Cans of expanding foam insulation are available for about $5 each and pay for themselves in just a few months. If you can't reach the problem area easily, call a professional. Sometimes he/she has to inject insulating foam inside your walls.

Insulate your water heater. This saves about $50 a year if you have an electric water heater... $15 a year for a gas one. Cost: About $20 for a tank wrap. Call your energy provider for details.

On Demand hot water heating is becoming a more viable option as prices decrease and reliability and efficiency increase.

Watch "Click & Clack, the tappet brothers" of NPR's Car Talk discuss future green transportation on April 22 on PBS. Click picture for a preview.

For more information, contact the
Tampa Bay Post Carbon Council
9654 W. Linebaugh Ave. PMB#110
Tampa, Florida 33626

                             Or, E-mail us Here.


More energy-saving opportunities are cost effective when you build or buy a house...

Select a smart design. The shape and orientation of your house can cut heating/cooling costs by 30%.
Buildings in Florida’s climate should be long and run perpendicular to the prevailing winds to increase ventilation.
Build with generous insulation. I suggest twice the insulation factor that is required by code. One way to do this is by using structural insulated panels (SIPs). The panels consist of a layer of insulation sandwiched between two layers of strand board. They can save 40% to 60% in heating/cooling costs.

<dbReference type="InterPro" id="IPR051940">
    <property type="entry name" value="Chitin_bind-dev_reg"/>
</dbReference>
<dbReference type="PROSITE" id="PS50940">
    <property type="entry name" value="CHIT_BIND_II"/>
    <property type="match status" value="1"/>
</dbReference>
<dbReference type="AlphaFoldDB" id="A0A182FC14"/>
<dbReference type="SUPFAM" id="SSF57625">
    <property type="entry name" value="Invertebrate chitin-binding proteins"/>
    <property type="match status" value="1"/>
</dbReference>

Homes built with SIP walls are sturdier than most timber-frame houses. The energy savings can pay for the additional 10% in construction costs within 10 years. In addition, the initial cost can be offset because you will need a much smaller HVAC system.
Don't be impressed by the phrase "built to code." Code is the minimum standard allowed by law. If a builder says a home's insulation "meets code," he/she is saying that if it was any worse, it would be illegal.
Instead, ask how the house compares with federal Energy Star guidelines or if there is a state energy rating system. Click on "Improve the Efficiency of Your Home" at www.energystar.gov to compare your house with the Energy Star criteria.

Look for Energy Star-certified homes to save 30% on energy. This government program evaluates the energy efficiency of appliances and certifies houses when builders or developers request the service. Such homes use about 30% less energy, a savings of about $500 a year in an average house. They don't cost any more than typical houses, but they use insulation, insulated windows, architectural layout and other techniques to achieve the savings.

Bonus: Reduced mortgage rates and fees are available from some lenders for these homes. For more information, click on the "Find Local Home Builders" section of Energy Star's Web site, www.energystar.gov.

Consider your commute. Even the most energy-efficient home won't reduce your total energy bill if it's miles from your work, favorite stores and entertainment. Money saved on electricity and cooling/heating will be spent on gasoline.
For example: If a couple adds 25 miles each way to both of their daily commutes, they add about $4,000 to their annual gasoline bill, assuming their vehicles get 25 miles per gallon and gasoline costs $4.00 per gallon. That is more than the average family spends on home energy in a year.
Best move: Live near your job in a town that is conducive to walking.

And last, but hardly least, install your own independent solar power generation. In the Tampa Bay area, with present technological development, other forms of alternative power generation are not anywhere near Solar in efficiency.

John Gambill at Hotwire Solar will be glad to talk about such matters to anyone or group. See his company website here.
We plan to add a complete list of bay area alternative energy providers to this list soon.

J. P.